The Approach: Work on skills and technique.
“Have someone look at your running form and consider injuries and biomechanical issues, then commit to doing the drills that will help address those,” says Bob Hanisch, an exercise physiologist and USAT and USA Cycling-certified coach at Peak Performance Professionals in Brookfield, Wis.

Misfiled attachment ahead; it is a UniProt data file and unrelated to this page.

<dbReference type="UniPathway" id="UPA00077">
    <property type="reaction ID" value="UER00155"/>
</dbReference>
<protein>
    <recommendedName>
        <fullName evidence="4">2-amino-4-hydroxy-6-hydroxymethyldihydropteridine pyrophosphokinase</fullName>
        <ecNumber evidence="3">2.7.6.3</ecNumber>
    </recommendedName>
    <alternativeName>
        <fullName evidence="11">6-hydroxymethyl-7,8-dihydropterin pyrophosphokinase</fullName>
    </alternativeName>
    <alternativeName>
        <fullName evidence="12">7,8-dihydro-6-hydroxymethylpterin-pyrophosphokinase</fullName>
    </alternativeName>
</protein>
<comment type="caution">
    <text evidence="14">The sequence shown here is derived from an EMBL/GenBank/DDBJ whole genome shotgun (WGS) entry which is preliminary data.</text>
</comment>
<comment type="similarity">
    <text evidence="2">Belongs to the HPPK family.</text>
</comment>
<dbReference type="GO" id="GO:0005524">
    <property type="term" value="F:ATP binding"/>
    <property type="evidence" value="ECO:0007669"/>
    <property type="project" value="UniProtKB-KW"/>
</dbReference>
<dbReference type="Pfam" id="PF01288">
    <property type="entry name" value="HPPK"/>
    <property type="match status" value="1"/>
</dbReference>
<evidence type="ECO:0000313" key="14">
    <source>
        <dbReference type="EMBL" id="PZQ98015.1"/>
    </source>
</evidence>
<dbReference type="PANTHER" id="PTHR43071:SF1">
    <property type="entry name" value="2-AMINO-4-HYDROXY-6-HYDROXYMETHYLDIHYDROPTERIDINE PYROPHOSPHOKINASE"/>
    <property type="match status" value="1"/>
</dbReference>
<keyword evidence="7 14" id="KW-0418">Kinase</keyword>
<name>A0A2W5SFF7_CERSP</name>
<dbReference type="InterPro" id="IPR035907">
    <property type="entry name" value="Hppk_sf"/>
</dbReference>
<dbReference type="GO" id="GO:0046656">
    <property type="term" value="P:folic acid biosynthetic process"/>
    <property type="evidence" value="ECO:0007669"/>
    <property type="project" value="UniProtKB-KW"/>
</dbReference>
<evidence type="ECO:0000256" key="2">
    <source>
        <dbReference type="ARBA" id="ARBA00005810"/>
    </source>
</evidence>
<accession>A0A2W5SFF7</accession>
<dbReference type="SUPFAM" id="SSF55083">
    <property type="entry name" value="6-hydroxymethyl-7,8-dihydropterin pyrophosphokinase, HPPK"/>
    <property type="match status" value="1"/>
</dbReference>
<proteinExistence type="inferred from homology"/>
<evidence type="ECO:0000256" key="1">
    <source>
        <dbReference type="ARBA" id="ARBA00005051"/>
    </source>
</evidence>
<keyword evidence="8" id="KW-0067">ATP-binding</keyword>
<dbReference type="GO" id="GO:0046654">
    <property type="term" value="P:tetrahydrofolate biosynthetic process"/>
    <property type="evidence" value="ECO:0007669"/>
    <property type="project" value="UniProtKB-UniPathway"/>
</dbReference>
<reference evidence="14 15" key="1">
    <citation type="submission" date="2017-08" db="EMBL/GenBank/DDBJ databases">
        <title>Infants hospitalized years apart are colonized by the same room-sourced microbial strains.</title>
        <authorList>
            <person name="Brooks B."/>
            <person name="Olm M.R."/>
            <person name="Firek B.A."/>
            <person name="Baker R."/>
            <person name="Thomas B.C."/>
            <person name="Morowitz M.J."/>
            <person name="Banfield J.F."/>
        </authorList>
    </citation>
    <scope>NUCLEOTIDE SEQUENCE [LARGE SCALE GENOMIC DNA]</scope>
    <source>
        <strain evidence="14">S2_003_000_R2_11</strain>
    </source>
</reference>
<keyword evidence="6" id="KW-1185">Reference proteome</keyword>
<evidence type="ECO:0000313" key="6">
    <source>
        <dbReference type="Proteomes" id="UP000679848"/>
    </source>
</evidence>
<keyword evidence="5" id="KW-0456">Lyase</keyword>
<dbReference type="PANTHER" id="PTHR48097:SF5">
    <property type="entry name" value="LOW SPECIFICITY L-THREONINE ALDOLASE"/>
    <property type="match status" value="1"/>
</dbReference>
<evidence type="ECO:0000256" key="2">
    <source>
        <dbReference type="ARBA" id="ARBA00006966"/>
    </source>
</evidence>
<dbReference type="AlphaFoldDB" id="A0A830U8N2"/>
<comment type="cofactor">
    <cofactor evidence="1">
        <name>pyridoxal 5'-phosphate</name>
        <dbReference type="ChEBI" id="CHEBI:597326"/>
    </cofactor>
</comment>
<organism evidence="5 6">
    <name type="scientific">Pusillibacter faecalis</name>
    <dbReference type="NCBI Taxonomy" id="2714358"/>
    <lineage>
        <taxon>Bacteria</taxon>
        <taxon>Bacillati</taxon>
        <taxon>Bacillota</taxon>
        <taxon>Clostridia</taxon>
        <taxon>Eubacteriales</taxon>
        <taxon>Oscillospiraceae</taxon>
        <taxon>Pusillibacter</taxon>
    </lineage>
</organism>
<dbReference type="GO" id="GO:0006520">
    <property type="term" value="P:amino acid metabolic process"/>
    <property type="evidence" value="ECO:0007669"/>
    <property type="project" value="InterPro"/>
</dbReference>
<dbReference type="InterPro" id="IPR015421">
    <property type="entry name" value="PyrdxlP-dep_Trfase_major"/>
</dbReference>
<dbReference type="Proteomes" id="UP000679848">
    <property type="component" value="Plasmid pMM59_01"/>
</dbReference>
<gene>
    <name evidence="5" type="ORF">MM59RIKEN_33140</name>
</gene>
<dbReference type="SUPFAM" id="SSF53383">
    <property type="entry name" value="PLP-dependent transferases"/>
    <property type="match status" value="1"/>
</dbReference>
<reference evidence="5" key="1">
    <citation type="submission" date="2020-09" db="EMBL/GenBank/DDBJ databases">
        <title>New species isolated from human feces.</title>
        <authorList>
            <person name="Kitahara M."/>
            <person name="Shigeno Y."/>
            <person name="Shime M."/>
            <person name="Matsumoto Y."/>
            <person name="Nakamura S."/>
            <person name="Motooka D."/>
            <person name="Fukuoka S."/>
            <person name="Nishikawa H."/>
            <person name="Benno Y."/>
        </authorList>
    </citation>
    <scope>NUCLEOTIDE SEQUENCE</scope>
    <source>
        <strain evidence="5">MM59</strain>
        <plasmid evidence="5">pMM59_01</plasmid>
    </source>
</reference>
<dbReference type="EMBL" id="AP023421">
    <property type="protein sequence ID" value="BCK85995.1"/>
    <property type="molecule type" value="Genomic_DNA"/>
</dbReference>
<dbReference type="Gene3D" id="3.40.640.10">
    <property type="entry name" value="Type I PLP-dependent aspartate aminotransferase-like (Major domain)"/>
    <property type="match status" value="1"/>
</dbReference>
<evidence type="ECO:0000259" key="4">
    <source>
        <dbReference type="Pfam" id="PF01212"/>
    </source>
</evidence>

Apply it: While every athlete is different, Hanisch often suggests high knees, butt kicks, skipping drills, lunges and dynamic stretches. Find an area 30–40m wide and do these exercises two to three times per week to foster better knee drive, arm carriage and overall efficiency. “Improving form can help reduce injuries and increase strength and flexibility for the upcoming season,” says Hanisch. Since you should also be running less mileage, these 10–15-minute sessions are easy to fit in and will pay off big.